Thursday, August 26, 2010

[Novel Review] Gates of Fire: An Epic Novel of the Battle of Thermopylae

A novel by Steven Pressfield

And, wow, what a great novel. I first heard the name Thermopylae back in my high school Military History class, but it's become quite popular in recent years with the 300 comic book, the derivative movie, and plenty of documentaries on the History Channel. And rightfully so - it's certainly one of the greatest heroic dramas in human history.

For those who aren't familiar with the Battle of Thermpylae, it's actually pretty straightforward. The time was 480 BC, which for reference is about fifty years before the Peloponnesian war between Athens and Sparta, and a hundred and fifty years before Alexander the Great conquered most of the (at that time) known world. It's ten years after the battle of Marathon (490 BC), in which the Persians were defeated in their first attempt to invade Greece. It's an era of city-states. It's the bronze age, when warfare is becoming a serious business and tactics are becoming increasingly refined. It's an era when Persia is the great Empire, ruling lands from India in the East to Asia Minor and even Libya in the West. By the time of this, the second Persian invasion, Emperor Xerxes has decided to conquer all of Europe, beginning with Greece and proceeding on to Italy, Gaul and all the way to the Atlantic. To bring this home to you, dear reader, consider that the defeat of the Persians at Marathon and Thermopylae directly contributed to the rise of Hellenic and Helenistic culture, the very foundation of Western Civilization from the roots of the Roman Republic all the way to the U.S. Constitution. Whoever you are, your life today was surely impacted by these events.

Anyway, Xerxes had assembled an absolutely enormous force to invade Europe. His army was said to have been a staggering two million strong (though modern historians suggest that 200,000 is more probable - still a mind-boggling force for the bronze age). They crossed the Hellespont from Asia Minor into Eastern Europe and marched through Macedon all but unopposed. Without challenge, they drove down through northern Greece, and right into the entrance to Hades. All right, well, it wasn't the entrance to Hades, but that was part of the myth surrounding the narrow area of rivers, high cliffs and and hot springs near the Gulf of Malia: Thermopylae, the Gates of Fire. There, they ran hard into a solid wall of bronze shields, cuirasses, and the blank-faced helms of the Greek forces, anchored by Lacedaemonian king Leonidas and his 300 Spartan homoioi.

Pressfield's novel spans a decade or more, telling the story of a youth whose Greek community is overrun by its neighbor, Argos, leaving him homeless and embittered. He travels to Sparta knowing that his foreign birth will leave him forever as an outsider. But he wants to join the ancient world's greatest military in whatever capacity they'll have him, so he enters Spartan servitude and trains with the other youths to become what essentially amounts to a squire. He's very good, and indeed rises to become the right-hand man for one of the Spartan officers. More, he is one of the auxilliaries who accompanies the 300 Spartans to Thermopylae, where he is the sole survivor of the pitched battle. The whole tale, in fact, is told by this obscure figure who's being interviewed and interrogated by the advisors of Persian emperor.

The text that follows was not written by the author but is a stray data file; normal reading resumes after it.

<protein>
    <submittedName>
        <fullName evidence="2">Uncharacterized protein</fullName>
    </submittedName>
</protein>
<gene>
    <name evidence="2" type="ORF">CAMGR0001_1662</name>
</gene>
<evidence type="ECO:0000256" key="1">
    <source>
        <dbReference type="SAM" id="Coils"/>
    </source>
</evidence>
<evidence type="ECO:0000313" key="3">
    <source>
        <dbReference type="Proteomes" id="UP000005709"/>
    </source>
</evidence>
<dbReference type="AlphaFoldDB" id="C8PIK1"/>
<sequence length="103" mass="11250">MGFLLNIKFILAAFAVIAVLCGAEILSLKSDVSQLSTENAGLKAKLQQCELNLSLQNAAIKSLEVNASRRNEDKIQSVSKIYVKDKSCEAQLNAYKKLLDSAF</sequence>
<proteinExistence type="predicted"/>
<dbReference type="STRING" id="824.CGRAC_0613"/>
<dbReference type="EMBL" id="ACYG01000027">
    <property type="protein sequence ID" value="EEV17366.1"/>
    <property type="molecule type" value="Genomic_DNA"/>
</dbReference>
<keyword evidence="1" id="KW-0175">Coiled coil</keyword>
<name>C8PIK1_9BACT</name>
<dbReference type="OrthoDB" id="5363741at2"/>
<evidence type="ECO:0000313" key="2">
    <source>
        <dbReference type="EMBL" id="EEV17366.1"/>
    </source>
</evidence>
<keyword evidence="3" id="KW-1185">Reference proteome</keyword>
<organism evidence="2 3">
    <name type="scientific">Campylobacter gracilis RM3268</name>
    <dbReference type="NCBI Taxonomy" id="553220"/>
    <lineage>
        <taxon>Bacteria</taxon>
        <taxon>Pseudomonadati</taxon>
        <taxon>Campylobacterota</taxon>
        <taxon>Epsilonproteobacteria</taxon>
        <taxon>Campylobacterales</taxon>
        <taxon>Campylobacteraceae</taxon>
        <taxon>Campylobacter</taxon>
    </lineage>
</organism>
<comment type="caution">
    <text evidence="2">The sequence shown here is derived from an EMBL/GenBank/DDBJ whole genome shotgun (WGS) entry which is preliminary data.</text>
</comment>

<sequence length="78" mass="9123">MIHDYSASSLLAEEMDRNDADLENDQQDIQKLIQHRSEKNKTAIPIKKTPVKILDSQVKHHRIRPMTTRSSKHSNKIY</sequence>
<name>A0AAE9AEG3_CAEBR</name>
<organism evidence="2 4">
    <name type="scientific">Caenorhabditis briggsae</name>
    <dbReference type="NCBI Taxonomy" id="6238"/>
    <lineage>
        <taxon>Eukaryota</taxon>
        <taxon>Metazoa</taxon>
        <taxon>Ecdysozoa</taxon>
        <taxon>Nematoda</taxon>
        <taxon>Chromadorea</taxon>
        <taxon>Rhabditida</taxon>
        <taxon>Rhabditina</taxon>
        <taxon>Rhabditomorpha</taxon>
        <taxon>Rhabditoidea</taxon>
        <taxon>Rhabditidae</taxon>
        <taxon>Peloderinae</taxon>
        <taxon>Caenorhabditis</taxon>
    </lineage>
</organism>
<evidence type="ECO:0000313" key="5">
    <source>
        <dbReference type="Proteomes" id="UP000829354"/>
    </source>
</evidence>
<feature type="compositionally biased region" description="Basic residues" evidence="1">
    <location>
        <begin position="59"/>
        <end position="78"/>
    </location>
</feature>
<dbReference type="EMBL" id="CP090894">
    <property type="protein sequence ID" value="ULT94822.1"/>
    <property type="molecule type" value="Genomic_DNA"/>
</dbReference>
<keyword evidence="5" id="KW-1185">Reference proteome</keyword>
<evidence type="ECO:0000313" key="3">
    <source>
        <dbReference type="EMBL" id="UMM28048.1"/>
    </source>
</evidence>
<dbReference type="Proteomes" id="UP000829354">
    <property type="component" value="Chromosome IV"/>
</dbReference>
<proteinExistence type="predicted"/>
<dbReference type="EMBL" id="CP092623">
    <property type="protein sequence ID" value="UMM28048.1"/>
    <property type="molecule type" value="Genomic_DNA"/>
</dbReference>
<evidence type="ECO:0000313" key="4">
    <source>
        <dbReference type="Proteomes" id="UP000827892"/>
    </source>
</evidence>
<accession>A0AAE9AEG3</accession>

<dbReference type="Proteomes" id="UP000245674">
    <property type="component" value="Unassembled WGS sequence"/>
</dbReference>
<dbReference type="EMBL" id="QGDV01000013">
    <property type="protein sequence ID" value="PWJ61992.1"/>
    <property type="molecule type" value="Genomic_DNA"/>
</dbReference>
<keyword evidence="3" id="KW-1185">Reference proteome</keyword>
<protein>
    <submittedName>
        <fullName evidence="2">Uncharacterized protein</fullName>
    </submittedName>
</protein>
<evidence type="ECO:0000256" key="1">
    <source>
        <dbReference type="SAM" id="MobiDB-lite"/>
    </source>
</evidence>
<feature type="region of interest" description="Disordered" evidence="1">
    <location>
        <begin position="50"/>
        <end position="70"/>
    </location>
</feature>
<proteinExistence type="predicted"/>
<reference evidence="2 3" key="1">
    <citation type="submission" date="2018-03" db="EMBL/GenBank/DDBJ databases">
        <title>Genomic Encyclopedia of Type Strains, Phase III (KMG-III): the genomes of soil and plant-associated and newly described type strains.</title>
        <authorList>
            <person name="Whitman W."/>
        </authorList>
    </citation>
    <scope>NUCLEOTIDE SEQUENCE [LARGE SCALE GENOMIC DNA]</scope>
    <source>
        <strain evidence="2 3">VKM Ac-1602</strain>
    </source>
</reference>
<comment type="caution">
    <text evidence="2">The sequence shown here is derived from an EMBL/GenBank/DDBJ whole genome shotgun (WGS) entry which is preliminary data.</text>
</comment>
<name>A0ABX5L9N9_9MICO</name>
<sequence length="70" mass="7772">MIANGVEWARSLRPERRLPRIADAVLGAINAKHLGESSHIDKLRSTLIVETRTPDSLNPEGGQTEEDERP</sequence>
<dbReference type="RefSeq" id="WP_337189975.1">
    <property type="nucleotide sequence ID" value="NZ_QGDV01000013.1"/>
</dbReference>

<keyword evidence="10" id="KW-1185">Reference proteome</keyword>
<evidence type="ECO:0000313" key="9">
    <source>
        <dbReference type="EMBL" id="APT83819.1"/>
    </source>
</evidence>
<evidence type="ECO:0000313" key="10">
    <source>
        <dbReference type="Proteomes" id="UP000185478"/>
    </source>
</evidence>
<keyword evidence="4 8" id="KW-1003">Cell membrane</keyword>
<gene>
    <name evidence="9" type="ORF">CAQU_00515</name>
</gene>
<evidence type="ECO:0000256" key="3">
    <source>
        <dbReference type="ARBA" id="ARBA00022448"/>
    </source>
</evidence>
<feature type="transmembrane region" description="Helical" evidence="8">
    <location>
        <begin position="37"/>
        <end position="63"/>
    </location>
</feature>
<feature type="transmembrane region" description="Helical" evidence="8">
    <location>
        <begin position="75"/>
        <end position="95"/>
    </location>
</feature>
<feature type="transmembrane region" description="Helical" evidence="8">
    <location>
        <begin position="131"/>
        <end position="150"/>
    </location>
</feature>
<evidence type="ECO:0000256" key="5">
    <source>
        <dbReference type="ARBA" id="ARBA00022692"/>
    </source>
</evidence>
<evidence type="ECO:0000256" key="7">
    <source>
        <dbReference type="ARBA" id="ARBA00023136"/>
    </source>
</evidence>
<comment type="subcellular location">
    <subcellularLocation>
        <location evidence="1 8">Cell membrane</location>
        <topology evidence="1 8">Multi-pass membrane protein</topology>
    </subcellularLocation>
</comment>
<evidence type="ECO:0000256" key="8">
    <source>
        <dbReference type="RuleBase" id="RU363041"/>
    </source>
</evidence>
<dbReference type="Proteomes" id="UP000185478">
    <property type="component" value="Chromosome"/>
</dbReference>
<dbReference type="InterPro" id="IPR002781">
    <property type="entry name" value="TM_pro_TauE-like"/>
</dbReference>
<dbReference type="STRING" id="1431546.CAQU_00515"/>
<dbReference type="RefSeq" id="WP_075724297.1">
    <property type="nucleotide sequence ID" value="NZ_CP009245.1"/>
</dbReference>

The novel is incredibly entertaining. Pressfield has an amazing knack for recreating the ancient world in such a way that you feel like you could walk outside your door and find yourself standing in a Spartan orchard or an Athenian courtyard. And, every bit as critical for a novel about one of the world's most significant, compelling battles, his combat narrative is masterful. You feel every swing, every strike, the beads of sweat and the spurts of blood as the largest military Europe had ever seen faced the world's most perfect warriors. It's not the stylized, cartoonish story of the comic/movie 300 - it's hard-as-nails reality. The Spartans are legendary, and Pressfield maintains that larger-than-life status while at the same time revealing the human hearts that beat beneath the Spartans' bronze breastplates.

The combination of an engaging backstory, personable characters, tense pace, and nail-biting action - despite the fact that everyone's know how the story ends for almost 2500 years - made Gates of Fire a real page-turner. I've read very little historical fiction, but if it's half as good as this novel, I'm sold. If you want to feel like you're holding the line in a Greek phalanx that's keeping the invading Persians from burning, pillaging and conquering your home, all without leaving your comfy chair, then pick up Steven Pressfield's Gates of Fire. I rated this novel an A.

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